Archive - News Article
May 10th, 2011
Tim Reidâ€™s life has been a series of ups and downs. Today, heâ€™s in a pretty good place with his Bishop Broncos baseball team undefeated in league play and almost assured a spot in the CIF playoffs.
But, the Broncos Bullpen batting cages, a business he started last July, is in danger of closing. What he didnâ€™t figure on was the interminable slow period during the winter. Now heâ€™s in a hole and needs help.
The verdict is in on murder suspect Louis LePlat. He has been found guilty of second-degree murder and found not guilty of murder in the first-degree. The state mandated sentence for the offense is 15 years to life. LePalt will be sentenced at 8:30 a.m. on May 27 in Ventura.
Case information from Ventura County Superior Court states the jury was reportedly â€śhungâ€ť on the first-degree murder charge the day before finding LePlat guilty of second-degree murder on April 29.
Its been a long time coming, but finally, some of the victims of day care provider Guadalupe Almaguer know what power â€“ and justice â€“ feel like.
Last Tuesday, Mono County Superior Court Judge Mark Magit sentenced former Mammoth day care provider â€śLupeâ€ť Almaguer, 58, to 60- years to life in prison, following his arrest in early October 2010 on suspicion of child sexual abuse.
With the water comes the fun, as is the case in Southern Inyo County with the return of water to the Lower Owens River. The once lush and green Owens Valley floor south of Big Pine, that became a desert after the water was taken by the City of Los Angeles, is turning back into a riparian area full of life and adventure.
The Inyo County and the Los Angeles Department of Water and Power want to know exactly what kind of fun people want to have there. The two are developing a recreation plan for the Lower Owens River Project and are asking the public for input.
Things will be business as usual at South Lake this year. They may start a little later than usual but with the incredible snowpack built up over the winter, getting to any high-elevation lake will be a challenge until the summer thawing.
â€śWeâ€™re going to be ready for the Opener,â€ť said Jared Smith, general manager for Parchers Resort and the South Lake Boat Landing. â€śThe lake should be full just a couple weeks later than usual, and it should be much better than a usual year.â€ť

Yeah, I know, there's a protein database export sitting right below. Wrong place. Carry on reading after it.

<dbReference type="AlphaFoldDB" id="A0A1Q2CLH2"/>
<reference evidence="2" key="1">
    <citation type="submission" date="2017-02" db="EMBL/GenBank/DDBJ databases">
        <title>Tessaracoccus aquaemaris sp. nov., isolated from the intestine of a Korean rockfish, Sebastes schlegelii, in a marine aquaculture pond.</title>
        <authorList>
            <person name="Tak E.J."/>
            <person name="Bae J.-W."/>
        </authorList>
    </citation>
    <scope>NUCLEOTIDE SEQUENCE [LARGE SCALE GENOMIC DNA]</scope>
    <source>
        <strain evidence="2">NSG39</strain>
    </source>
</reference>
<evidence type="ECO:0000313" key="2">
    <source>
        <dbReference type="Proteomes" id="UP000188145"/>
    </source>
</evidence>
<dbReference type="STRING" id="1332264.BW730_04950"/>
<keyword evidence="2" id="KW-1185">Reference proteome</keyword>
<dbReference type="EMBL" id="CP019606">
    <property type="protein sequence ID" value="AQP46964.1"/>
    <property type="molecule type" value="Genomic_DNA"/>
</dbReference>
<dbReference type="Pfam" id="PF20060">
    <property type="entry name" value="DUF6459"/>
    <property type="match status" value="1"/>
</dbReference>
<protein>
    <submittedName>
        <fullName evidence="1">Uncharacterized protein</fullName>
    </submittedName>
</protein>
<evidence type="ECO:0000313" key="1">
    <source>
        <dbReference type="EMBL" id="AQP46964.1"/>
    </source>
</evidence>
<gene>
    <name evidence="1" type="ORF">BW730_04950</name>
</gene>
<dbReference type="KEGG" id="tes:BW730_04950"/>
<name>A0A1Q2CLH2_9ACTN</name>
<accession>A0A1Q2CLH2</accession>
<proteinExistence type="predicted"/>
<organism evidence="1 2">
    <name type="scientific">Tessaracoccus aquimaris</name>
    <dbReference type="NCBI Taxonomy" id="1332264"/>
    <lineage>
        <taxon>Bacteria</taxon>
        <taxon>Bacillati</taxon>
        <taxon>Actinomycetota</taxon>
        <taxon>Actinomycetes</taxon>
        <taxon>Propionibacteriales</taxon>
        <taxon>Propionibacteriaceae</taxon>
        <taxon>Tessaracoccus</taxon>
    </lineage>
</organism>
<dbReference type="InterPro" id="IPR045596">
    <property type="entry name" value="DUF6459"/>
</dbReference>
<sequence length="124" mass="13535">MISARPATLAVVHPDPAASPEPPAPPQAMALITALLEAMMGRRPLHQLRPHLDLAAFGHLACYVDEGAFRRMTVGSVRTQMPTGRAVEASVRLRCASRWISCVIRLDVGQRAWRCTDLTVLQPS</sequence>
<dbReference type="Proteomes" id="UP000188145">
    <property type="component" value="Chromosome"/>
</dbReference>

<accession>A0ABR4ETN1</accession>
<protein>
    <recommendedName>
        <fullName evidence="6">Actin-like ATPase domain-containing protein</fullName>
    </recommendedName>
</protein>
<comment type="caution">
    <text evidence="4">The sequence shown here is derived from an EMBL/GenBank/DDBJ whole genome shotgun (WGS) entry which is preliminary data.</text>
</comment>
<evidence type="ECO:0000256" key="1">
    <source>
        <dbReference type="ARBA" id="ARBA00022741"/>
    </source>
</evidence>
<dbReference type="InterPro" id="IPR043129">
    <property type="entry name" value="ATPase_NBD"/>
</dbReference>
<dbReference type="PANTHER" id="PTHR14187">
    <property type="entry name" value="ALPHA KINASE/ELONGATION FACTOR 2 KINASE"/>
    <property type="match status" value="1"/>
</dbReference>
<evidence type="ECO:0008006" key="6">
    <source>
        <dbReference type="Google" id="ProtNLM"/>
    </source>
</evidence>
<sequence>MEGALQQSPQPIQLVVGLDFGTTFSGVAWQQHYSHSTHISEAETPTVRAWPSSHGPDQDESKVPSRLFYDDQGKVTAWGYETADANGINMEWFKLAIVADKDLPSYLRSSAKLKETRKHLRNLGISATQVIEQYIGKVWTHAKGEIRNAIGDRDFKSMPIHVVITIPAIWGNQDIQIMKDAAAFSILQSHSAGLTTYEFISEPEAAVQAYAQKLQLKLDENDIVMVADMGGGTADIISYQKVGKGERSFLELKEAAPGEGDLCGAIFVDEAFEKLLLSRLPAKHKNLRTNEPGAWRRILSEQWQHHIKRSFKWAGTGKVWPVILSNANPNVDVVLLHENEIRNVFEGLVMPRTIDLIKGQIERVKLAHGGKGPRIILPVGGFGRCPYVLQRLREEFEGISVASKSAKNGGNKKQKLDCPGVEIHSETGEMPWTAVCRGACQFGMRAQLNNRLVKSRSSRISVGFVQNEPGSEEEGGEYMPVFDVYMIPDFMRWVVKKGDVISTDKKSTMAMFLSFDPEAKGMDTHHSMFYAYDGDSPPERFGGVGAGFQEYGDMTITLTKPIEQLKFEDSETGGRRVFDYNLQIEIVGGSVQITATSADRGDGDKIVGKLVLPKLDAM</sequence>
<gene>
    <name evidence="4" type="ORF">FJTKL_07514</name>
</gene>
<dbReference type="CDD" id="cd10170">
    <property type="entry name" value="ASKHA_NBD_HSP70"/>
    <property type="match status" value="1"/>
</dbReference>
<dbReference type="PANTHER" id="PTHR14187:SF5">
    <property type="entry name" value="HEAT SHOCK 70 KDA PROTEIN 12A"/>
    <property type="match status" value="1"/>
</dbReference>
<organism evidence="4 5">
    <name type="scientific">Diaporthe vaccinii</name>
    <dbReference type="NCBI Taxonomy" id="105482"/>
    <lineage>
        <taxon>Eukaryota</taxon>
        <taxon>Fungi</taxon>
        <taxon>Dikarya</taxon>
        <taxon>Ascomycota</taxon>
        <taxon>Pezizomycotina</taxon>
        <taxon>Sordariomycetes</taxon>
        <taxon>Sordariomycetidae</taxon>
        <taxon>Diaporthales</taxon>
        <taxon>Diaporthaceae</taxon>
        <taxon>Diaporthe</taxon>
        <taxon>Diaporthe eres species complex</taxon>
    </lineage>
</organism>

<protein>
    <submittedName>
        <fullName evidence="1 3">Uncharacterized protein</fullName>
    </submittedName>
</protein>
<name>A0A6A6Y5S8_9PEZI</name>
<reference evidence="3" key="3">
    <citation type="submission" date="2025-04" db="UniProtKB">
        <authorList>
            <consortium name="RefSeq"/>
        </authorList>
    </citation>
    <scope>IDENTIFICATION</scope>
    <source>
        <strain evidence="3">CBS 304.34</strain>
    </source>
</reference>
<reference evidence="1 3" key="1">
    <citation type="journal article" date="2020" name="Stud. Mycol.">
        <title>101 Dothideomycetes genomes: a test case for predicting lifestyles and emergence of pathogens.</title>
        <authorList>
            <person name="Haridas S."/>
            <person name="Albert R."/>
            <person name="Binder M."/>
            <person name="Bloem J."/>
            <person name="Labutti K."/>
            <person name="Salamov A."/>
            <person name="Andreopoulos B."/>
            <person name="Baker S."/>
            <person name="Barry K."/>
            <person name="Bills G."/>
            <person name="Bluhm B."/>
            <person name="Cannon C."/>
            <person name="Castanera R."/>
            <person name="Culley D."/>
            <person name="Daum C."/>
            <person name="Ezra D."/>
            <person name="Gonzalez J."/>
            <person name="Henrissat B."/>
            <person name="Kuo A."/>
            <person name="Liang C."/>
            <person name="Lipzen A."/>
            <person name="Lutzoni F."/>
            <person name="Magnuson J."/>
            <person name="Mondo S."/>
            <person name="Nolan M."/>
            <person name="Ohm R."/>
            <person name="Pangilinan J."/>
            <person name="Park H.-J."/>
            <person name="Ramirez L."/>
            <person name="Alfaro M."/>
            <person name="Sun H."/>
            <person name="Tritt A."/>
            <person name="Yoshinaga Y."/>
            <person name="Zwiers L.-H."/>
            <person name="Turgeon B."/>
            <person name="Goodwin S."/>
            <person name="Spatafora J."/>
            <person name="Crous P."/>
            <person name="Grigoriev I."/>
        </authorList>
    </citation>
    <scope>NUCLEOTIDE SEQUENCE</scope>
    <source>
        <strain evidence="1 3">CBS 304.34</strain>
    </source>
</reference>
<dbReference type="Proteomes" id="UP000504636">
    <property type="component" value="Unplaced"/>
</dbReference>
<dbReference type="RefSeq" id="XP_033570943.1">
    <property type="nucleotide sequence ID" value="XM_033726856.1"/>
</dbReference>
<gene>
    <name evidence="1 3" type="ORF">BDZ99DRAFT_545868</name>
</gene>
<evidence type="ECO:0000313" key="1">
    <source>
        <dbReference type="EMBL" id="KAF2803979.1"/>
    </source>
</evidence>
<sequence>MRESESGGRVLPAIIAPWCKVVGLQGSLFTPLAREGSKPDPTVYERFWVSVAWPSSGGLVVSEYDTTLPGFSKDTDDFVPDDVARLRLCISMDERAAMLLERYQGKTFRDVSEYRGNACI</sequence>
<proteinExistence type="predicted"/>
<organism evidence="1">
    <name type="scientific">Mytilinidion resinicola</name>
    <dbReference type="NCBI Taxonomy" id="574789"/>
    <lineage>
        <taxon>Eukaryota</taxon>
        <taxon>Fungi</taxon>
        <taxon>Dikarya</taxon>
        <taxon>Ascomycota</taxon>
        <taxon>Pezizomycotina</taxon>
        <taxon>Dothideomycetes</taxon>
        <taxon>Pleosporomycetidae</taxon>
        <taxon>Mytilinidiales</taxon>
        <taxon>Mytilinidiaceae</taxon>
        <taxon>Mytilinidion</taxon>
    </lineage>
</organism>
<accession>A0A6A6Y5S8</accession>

Before county staff members develop a final resolution concerning increased fees at local landfills the Inyo County Board of Supervisors wanted to weigh in one last time.
The board met Tuesday with Integrated Waste Manager Chuck Hamilton and two local solid waste service providers to hammer out some of the finer details about what dump fees will be raised to close a $695,000 Integrated Waste Department deficit.
The annual Manzanar Pilgrimage is a time to remember and honor the past and those who fought and died for civil rights, and a time to reflect upon the future. This weekend marks the 42nd annual pilgrimage to the site, an internment camp complete with gun turrets and barbed-wire fence south of Independence that was the relocated home to more than 10,000 Japanese Americans during World War II.
Testimony from the Louis LePlat murder trial, now in the jury deliberation phase, is revealing more than details about the case.
According to the defense attorney for LePlat, the testimony is also drudging up details about a complex web of questionable behavior by the Inyo County District Attorneyâ€™s Office, involving deals with jailhouse informants, reliance on â€śshadyâ€ť witnesses and political sabotage.
District Attorney Art Maillet was unavailable for comment, and has refused to respond to media inquiries for months.
County leaders decided last week to opt out of a Transportation Enhancement Activities grant request it began working on in 2004 to create a Transportation Wing of the Eastern California Museum.
When the project was first brought before the Board of Supervisors in October 2004, the Carson and Colorado Railway Society proposed applying for the TEA grant to construct a facility to restore and eventually house Engine No. 18.
Southern Inyo community members continue to cut and clear fields in and around Lone Pine to protect the townâ€™s people and property from wildfires.
Utilizing a 2009 U.S. Forest Service grant, the Lone Pine Fire Safe Council has targeted more than 140 acres of vacant, overgrown land for fire management work this year.